This is the first issue of Avengers that is co-written by Jonathan Hickman and Nick Spencer, and I personally didn’t notice any change in the quality level of the book. I perhaps would put down some of the humour here down to Spencer, but then the last issue that was all-Hickman had parts like that too. Hickman has a very heavy-workload at the moment both at Marvel and with his creator-owned stuff, that if working with Spencer can help him keep up, then I don’t mind it at all.
This issue picks up a plotline from #4, which is the weird zebra-skinned kids that appeared in the Savage Land after the Origin Bomb. Iron Man (I liked how Hickman revealed that Iron Man wasn’t actually there, it’s a good way to avoid confusion between his presence here and being off in space in his own title and Guardians Of The Galaxy) is concerned that these kids seem to have to no need to sleep, no need to eat, no need to breathe. If you don’t need anything, what kind of person will you become? Evil? So the Avengers go to the Savage Land to try and teach these kids lessons to stop them from being amoral dickbags.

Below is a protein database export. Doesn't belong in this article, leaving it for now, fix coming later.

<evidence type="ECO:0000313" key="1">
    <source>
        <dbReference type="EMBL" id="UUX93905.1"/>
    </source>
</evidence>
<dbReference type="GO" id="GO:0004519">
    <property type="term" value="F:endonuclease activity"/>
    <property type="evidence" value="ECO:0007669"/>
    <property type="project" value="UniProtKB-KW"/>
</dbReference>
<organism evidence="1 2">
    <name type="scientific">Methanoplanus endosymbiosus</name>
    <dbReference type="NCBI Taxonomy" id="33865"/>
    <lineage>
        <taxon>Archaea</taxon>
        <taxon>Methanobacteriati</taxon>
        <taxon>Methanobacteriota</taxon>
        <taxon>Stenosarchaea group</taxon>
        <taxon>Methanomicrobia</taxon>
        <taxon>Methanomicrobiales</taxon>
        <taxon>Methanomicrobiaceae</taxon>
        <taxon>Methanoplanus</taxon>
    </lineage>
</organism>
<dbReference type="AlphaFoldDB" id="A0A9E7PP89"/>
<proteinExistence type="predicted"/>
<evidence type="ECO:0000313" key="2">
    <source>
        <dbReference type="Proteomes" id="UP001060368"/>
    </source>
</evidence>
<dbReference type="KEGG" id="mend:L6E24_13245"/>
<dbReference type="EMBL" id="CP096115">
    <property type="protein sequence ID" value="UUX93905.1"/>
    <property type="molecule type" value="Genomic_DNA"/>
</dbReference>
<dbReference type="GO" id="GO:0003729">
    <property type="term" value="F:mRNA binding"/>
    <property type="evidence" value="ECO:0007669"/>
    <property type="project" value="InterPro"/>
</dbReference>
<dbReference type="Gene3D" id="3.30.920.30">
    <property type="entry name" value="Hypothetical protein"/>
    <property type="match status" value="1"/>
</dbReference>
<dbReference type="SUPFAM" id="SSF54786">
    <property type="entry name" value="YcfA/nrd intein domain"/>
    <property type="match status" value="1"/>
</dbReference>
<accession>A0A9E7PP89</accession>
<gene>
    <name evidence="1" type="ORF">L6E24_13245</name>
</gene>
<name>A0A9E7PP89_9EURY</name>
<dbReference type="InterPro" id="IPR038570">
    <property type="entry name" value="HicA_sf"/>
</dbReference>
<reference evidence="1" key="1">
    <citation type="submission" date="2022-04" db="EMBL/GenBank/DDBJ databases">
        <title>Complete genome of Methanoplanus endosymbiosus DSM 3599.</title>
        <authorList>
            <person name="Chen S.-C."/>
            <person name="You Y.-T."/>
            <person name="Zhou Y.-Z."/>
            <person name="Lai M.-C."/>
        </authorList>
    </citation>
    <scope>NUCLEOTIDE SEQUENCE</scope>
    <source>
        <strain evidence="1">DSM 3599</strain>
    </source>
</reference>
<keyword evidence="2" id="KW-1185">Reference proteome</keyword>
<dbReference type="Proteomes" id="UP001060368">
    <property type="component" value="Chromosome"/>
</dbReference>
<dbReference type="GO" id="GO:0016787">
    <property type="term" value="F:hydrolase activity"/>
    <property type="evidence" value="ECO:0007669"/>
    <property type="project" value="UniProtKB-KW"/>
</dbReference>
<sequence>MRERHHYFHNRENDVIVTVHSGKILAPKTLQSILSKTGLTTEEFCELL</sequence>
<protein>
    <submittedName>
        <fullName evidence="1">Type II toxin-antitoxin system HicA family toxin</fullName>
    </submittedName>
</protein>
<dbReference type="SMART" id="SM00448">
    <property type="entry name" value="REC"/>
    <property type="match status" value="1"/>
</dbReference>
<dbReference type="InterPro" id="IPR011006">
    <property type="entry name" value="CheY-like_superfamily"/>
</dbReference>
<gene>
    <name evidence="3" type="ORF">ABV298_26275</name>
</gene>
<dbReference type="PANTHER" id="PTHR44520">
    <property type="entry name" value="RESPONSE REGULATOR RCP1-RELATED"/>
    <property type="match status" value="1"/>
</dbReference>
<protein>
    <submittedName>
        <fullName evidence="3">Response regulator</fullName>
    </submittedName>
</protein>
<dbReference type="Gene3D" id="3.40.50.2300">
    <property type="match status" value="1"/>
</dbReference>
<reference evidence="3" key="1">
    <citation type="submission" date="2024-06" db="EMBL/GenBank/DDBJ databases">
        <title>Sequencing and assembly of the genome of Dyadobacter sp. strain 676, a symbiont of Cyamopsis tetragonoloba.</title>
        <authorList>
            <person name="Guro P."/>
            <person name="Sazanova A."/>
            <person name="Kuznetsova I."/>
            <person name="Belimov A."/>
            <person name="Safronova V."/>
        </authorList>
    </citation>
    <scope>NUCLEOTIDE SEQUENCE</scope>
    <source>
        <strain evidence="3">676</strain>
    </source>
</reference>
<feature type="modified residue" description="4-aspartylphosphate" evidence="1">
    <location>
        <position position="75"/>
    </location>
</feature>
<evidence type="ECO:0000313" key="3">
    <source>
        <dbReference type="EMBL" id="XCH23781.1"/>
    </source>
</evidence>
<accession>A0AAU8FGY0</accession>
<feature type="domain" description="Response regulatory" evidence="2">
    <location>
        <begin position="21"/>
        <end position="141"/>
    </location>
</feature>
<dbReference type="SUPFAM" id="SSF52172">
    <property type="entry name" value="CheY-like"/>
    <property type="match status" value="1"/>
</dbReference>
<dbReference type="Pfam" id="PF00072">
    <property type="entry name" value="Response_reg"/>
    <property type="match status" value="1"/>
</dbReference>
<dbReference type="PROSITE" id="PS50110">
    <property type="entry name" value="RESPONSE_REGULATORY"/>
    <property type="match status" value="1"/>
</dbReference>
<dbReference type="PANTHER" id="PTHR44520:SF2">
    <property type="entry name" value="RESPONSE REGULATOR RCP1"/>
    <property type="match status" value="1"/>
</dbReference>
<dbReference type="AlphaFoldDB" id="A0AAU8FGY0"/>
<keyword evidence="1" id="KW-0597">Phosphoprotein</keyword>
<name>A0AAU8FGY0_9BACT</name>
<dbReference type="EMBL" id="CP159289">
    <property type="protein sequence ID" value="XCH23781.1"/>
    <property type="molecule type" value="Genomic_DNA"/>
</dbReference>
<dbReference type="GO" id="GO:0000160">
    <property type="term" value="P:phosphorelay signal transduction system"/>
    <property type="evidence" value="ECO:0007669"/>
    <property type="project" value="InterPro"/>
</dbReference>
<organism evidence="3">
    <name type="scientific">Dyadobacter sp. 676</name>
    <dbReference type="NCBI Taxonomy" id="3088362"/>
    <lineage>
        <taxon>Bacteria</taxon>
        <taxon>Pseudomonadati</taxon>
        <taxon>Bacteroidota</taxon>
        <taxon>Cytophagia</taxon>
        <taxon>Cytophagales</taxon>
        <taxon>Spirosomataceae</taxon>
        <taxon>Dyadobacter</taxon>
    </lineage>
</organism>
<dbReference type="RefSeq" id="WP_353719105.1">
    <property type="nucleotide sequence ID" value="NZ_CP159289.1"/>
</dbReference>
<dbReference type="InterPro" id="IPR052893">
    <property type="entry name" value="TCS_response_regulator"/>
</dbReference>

I really liked how Hickman and Spencer kept the focus on two members of the team who are similar to these kids, the immortal Thor and Hyperion. The discussion between these two characters was very interesting indeed. The large cast of this title means that it can be 3 or 4 issues before a character even appears, let alone gets some development, but Hickman and Spencer make their time count. The aforementioned moments of humour from Superior Spider-Man and Hawkeye and Spider-Woman were also excellent, you can see why Clint and Jessica are about the break up in the pages of Hawkeye.
The artwork from Mike Deodato was probably the best we’ve seen so far in his three and a half issues. I like that Frank Martin is doing something different with the colouring of his work, it makes it look fantastic. The ending of this issue brings the High Evolutionary into the mix, he’s always a villain I have a hard time caring about, but I do think that Hickman could make him work, he’s just the kind of big picture, philosophical villain that suits his style. This title just builds and builds with each new issue, after only 12 issues, Hickman has built a whole new world for the Avengers, which is awesome but at times frustrating. I hope that the Infinity crossover brings some more focus, but since each individual chapter has been good lately, I’m not too bothered.